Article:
Fred Galvin showed that if $c:[\mathbb{R}]^2\to\lbrace0,1\rbrace$ is such that $c^{-1}(0)$ and $c^{-1}(1)$ both have the Baire property, then there is a perfect set $P \subseteq \mathbb{R}$ which is $c$-homogeneous. (Note that perfect sets have size $2^{\aleph_0}$.)
Shelah has shown that it is relatively consistent with ZF+DC that every subset of any Polish space (like $[\mathbb{R}]^2$) has the Baire property. Galvin's proof seems to run in ZF+DC, so it looks like it is consistent that every $2$-coloring of $[\mathbb{R}]^2$ has a homogeneous set of size $2^{\aleph_0}$.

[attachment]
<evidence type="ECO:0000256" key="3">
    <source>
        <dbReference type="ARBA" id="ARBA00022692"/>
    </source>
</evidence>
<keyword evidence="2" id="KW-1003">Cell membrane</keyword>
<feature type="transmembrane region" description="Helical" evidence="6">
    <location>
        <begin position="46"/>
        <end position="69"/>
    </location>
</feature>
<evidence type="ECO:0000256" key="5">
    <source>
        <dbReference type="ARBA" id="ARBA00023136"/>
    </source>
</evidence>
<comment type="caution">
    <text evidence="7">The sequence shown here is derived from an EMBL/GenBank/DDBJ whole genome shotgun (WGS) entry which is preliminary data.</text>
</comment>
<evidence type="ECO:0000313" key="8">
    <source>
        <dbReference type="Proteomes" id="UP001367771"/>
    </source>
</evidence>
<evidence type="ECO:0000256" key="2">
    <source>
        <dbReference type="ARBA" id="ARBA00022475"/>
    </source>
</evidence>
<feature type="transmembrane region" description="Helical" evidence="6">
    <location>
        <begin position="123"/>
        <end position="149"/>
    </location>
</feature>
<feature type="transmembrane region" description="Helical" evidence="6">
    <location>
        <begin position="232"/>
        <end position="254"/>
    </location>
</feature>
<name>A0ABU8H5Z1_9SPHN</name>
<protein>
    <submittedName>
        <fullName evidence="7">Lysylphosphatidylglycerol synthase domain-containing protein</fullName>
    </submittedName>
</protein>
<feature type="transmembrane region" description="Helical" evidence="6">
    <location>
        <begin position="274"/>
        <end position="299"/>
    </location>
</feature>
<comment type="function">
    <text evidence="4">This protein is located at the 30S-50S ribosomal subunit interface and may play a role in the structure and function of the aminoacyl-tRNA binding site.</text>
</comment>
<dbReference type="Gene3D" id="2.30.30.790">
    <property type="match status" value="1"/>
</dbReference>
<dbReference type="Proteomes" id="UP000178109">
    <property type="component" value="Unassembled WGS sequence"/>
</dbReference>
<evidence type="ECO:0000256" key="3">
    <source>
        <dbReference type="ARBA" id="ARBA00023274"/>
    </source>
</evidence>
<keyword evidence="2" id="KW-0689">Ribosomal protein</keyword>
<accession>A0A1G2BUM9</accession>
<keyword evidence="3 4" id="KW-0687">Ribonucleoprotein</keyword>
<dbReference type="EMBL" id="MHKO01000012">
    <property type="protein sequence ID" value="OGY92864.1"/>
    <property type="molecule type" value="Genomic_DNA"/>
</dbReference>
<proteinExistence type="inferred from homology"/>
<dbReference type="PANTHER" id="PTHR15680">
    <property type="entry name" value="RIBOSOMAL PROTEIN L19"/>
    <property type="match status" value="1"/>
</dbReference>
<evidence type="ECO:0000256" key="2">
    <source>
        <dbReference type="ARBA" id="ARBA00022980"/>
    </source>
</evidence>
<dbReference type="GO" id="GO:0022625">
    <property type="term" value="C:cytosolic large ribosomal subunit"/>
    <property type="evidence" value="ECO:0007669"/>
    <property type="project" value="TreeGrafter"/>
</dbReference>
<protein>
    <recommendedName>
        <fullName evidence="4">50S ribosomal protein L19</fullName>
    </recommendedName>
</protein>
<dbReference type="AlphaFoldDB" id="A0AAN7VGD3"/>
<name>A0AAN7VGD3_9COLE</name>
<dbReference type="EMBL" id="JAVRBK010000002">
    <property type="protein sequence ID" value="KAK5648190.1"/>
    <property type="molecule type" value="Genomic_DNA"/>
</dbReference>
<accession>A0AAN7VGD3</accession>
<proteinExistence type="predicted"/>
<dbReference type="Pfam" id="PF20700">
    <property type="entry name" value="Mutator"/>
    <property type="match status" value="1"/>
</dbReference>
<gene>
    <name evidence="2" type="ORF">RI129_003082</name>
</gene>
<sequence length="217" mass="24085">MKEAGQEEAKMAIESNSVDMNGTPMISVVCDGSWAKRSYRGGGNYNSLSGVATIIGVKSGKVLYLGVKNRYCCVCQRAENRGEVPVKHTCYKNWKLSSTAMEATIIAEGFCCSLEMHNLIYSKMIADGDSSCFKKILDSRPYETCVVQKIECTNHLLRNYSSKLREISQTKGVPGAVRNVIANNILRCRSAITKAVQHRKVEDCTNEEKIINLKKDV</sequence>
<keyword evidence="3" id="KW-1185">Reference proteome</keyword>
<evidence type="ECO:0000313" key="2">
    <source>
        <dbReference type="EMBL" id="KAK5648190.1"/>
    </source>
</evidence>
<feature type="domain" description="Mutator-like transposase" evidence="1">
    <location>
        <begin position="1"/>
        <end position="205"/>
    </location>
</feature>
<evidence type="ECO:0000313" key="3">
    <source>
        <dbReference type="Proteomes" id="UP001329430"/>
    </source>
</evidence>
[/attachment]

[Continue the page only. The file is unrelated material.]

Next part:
By the way, if you want to color triples of reals, you can't always get a perfect homogeneous set. For triples, this is illustrated by the coloring $$c(x,y,z) = \begin{cases} 0 left\{\begin{array}{cc}0 & \text{when mbox{when }2y < x+z} x+z \cr \ 1 & \text{when mbox{when }2y \geq x+z} \end{cases}$$ x+z\end{array}\right.$$ where x < y < z. But Galvin showed that you can always get a perfect set whose triples assume at most two colors. Blass later showed that for colorings of n-tuples, you can always get a perfect set that takes on at most (n-1)! colors and that this is best possible. 1 Fred Galvin showed that if c:[\mathbb{R}]^2\to\lbrace0,1\rbrace is such that c^{-1}(0) and c^{-1}(1) both have the Baire property, then there is a perfect set P \subseteq \mathbb{R} which is c-homogeneous. (Note that perfect sets have size 2^{\aleph_0}.) Since Borel sets have the Baire property and perfect sets are Borel, Galvin's Theorem answers your second question. Shelah has shown that it is relatively consistent with ZF+DC that every subset of any Polish space (like [\mathbb{R}]^2) has the Baire property. Galvin's proof seems to run in ZF+DC, so it looks like it is consistent that every 2-coloring of [\mathbb{R}]^2 has a homogeneous set of size 2^{\aleph_0}. I just realized that I misread your first question. The answer to that question is surely yes, but I don't have a handy model to show you right now. (I'll try to find one later.) By the way, if you want to color triples of reals, you can't always get a perfect homogeneous set. For triples, this is illustrated by the coloring$$c(x,y,z) = \begin{cases} 0 & \text{when $2y < x+z$} \cr 1 & \text{when $2y \geq x+z$} \end{cases} where $x < y < z$. But Galvin showed that you can always get a perfect set whose triples assume at most two colors. Blass later showed that for colorings of $n$-tuples, you can always get a perfect set that takes on at most $(n-1)!$ colors and that this is best possible.